In Canada, almost 15% of people who have had COVID reported experiencing symptoms at least three months after their COVID infection. While that translates to approximately 1.4 million Canadians, very little is known about the burden of these symptoms.
A team of researchers led by Dr. Linda Li set out to learn more about people’s experiences with long COVID to drive further research and enhance care. The research team collaborated with Tactica to find a way to democratize science through digital health technology and encourage the public to share their experiences to enhance understanding and form future research questions.
“People can feel overwhelmed and isolated. They may be uncertain as to whether symptoms are typical of others who are also living with long COVID. In addition, there are limited avenues to collect information from patients outside of clinics and analyze it to guide understanding of long COVID and inform potential healthcare management.” – Dr. Linda Li
A key challenge for the study was that it would not be conducted in a controlled environment, and would instead be entirely dependent on voluntary public contributions. The online platform would need to keep users’ attention and encourage them to complete the questionnaire or run the risk of losing important data points.
Tactica developed Citizen Science, a web-based platform to connect people living with long COVID and health scientists so that they can learn together about the impact of long COVID and use this information to guide research.
The web app collects robust, flexible data through surveys that can be accessed by the general public. In-depth data collection includes standardized questionnaires, originally developed for patients referred to the Post-COVID 19 Recovery Clinics in British Columbia, about the health and life circumstances of visitors prior to and after contracting COVID-19. Understanding the importance of engaging users, Tactica structured the survey to present the most important questions first, breaking the questionnaire into segments that progressively add to the information captured.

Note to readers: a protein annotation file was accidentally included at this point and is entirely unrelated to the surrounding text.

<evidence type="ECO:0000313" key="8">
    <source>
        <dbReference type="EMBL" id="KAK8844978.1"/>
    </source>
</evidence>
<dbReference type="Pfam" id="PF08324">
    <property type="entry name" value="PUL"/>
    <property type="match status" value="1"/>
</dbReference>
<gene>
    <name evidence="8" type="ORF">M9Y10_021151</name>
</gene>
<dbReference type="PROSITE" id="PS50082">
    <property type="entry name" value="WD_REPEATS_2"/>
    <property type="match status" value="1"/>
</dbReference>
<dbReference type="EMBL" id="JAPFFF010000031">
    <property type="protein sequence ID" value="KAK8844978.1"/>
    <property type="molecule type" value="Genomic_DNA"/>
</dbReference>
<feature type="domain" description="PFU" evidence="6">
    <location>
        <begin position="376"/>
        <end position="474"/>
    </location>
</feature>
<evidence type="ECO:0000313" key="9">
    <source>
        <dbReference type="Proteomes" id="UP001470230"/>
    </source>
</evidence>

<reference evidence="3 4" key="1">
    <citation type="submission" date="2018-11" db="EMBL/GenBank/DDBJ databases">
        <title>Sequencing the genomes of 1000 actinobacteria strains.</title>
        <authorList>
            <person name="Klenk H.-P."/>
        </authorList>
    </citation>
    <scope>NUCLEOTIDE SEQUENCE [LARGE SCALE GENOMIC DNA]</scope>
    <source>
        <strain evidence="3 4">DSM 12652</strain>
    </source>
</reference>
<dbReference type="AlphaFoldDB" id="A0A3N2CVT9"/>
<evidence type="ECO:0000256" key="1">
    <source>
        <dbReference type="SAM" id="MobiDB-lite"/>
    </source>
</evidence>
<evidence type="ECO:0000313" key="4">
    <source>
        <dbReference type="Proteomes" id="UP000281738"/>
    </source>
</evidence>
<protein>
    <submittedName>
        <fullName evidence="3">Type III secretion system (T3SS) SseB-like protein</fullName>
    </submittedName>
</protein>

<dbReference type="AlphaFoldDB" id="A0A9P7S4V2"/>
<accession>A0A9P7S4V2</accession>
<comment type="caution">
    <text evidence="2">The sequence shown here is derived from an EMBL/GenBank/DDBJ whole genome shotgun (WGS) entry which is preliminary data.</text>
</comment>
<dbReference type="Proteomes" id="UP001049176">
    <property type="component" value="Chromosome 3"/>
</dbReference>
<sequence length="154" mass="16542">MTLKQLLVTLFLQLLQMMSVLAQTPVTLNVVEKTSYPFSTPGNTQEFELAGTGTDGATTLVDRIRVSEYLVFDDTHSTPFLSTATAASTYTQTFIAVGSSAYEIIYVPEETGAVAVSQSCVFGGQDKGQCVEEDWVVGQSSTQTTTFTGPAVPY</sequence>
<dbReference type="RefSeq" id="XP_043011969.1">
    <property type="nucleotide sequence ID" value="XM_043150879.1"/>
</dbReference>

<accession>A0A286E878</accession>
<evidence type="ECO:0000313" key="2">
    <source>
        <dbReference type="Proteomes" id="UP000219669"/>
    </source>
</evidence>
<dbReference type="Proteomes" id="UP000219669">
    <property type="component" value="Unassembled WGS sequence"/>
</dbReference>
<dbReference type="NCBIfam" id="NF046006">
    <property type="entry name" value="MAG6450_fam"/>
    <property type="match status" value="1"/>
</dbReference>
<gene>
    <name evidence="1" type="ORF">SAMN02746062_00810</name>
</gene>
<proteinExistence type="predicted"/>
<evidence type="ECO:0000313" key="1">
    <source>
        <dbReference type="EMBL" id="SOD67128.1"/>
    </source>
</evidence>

This ensured the researchers would collect usable data even when participants did not complete the survey. Gamified elements and compelling visualization tools help maximize engagement and encourage participants to complete the full survey, however the most valuable factor in building engagement was the inclusion of patient partners in the design process. The long COVID portion of the platform was designed with the help of six patient partners, including four who live with long COVID. Tactica also worked closely with Population Data BC to provide a secure solution that met the stringent privacy requirements for collecting health data.
“No one knows more about it than the people who live with it,” says Dr. Linda Li.
To date, the Citizen Science website is the only one of its kind in Canada that collects this type of information about long COVID. The Long COVID Patient Experience Project is the second phase of a project funded by the BC SUPPORT Unit, which initially learned more about the impact of pain. The flexibility of the initial platform allowed for the opportunity for the platform to be expanded quickly and respond timely to the need for data around the long COVID experience. The robustness of the platform was an asset in enabling the research team to secure funding and conduct the second study, and the adaptability of the platform has gained interest from other researchers interested in leveraging the data collection portal to crowdsource data points for their own projects.
The platform is a partnership between the BC SUPPORT Unit, the Post-COVID-19 Interdisciplinary Clinical Care Network, Arthritis Research Canada, University of British Columbia, Simon Fraser University and Population Data BC. The development of the project was led by Dr. Li with support from Dr. Kim McGrail (scientific director for Population Data BC and director of research at UBC Health) and from CHÉOS scientist Adeera Levin who leads the Post-COVID-19 Interdisciplinary Clinical Care Network (PCICCN). CHÉOS scientist Dr. Karen Tran, a research scholar with PC-ICCN, was instrumental in helping design the components of the site that will be used by researchers.